Uber has fired a senior executive who obtained the medical records of a woman who was raped by an Uber driver in India, the latest example of misconduct unearthed at the ride-hailing giant.
Eric Alexander, Uber’s president of business in Asia, was terminated on Tuesday after reporters began asking questions about his actions, according to three people familiar with the matter who requested anonymity because they were not authorized to speak publicly about it.
The episode provides more ammunition to critics of Uber who say the company’s top officials have set a tone that fosters dysfunction.
Uber has spent the past three months confronting a series of explosive claims about misconduct in its offices around the world, including accusations of sexual harassment and discrimination. Next week, employees are expected to hear the results of an investigation into the company’s culture led by Eric H. Holder Jr., the former attorney general who is now a partner at the law firm Covington and Burling.
Uber said at a staff meeting on Tuesday that it had fired 20 employees in recent months over issues raised in another investigation, while dozens of other employees remain on notice or in training programs meant to address problems that emerged in that inquiry.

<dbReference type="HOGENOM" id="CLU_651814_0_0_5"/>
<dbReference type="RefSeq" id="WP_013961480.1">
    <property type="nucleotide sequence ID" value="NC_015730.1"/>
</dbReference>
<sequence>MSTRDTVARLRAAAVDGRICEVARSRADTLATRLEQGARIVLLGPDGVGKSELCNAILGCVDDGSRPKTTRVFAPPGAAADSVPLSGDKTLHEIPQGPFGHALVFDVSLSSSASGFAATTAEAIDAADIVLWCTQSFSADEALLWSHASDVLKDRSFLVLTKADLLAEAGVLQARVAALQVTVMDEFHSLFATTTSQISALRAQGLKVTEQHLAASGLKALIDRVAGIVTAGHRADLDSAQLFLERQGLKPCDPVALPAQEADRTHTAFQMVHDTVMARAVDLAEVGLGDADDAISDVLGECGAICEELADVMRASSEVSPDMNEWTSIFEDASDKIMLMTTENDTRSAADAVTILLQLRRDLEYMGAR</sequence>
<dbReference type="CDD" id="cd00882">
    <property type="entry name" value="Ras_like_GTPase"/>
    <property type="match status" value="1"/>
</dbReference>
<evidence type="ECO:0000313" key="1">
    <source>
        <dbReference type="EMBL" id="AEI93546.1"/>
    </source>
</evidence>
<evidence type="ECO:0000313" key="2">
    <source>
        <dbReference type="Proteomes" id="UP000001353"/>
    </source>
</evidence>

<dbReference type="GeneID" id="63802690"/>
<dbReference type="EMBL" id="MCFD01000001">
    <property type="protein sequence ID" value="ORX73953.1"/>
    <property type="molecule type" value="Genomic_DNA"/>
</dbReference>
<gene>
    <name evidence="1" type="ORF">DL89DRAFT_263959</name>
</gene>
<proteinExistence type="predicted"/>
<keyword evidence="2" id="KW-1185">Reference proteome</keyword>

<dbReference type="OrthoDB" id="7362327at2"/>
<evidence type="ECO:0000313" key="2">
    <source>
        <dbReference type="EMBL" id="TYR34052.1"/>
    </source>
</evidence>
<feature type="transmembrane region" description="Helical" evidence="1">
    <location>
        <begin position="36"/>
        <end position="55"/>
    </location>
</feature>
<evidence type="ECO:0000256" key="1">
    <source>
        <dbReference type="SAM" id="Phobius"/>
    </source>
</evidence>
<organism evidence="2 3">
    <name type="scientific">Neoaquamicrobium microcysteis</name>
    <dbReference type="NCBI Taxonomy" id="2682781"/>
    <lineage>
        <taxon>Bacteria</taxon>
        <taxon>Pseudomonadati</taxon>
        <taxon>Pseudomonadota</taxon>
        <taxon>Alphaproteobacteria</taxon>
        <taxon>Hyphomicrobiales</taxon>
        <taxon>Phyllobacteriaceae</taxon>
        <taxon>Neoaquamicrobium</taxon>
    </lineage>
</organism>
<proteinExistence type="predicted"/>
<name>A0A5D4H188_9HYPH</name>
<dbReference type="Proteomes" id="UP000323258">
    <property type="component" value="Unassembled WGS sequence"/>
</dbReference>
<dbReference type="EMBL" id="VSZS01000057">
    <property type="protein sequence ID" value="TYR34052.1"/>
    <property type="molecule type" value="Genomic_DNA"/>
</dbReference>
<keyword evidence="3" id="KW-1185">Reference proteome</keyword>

Mr. Alexander was not among those employees. As investigators pursued tips from rank-and-file Uber workers about problems at the company, top executives did not disclose that they knew Mr. Alexander had obtained the records of the Indian woman, according to two of the people familiar with the matter. Both Travis Kalanick, Uber’s chief executive, and Emil Michael, the company’s senior vice president of business, had read and discussed the woman’s medical records with Mr. Alexander at length, according to those people.
Mr. Alexander, who was based in Hong Kong, is a longtime confidant of Mr. Michael’s; the two worked together as far back as 15 years ago at the start-up Tellme Networks. Mr. Alexander was also one of Mr. Kalanick’s most trusted lieutenants. The three men once attended a South Korean escort bar together, according to two of the people familiar with the medical-records matter. That trip prompted a complaint to Uber’s human resources department.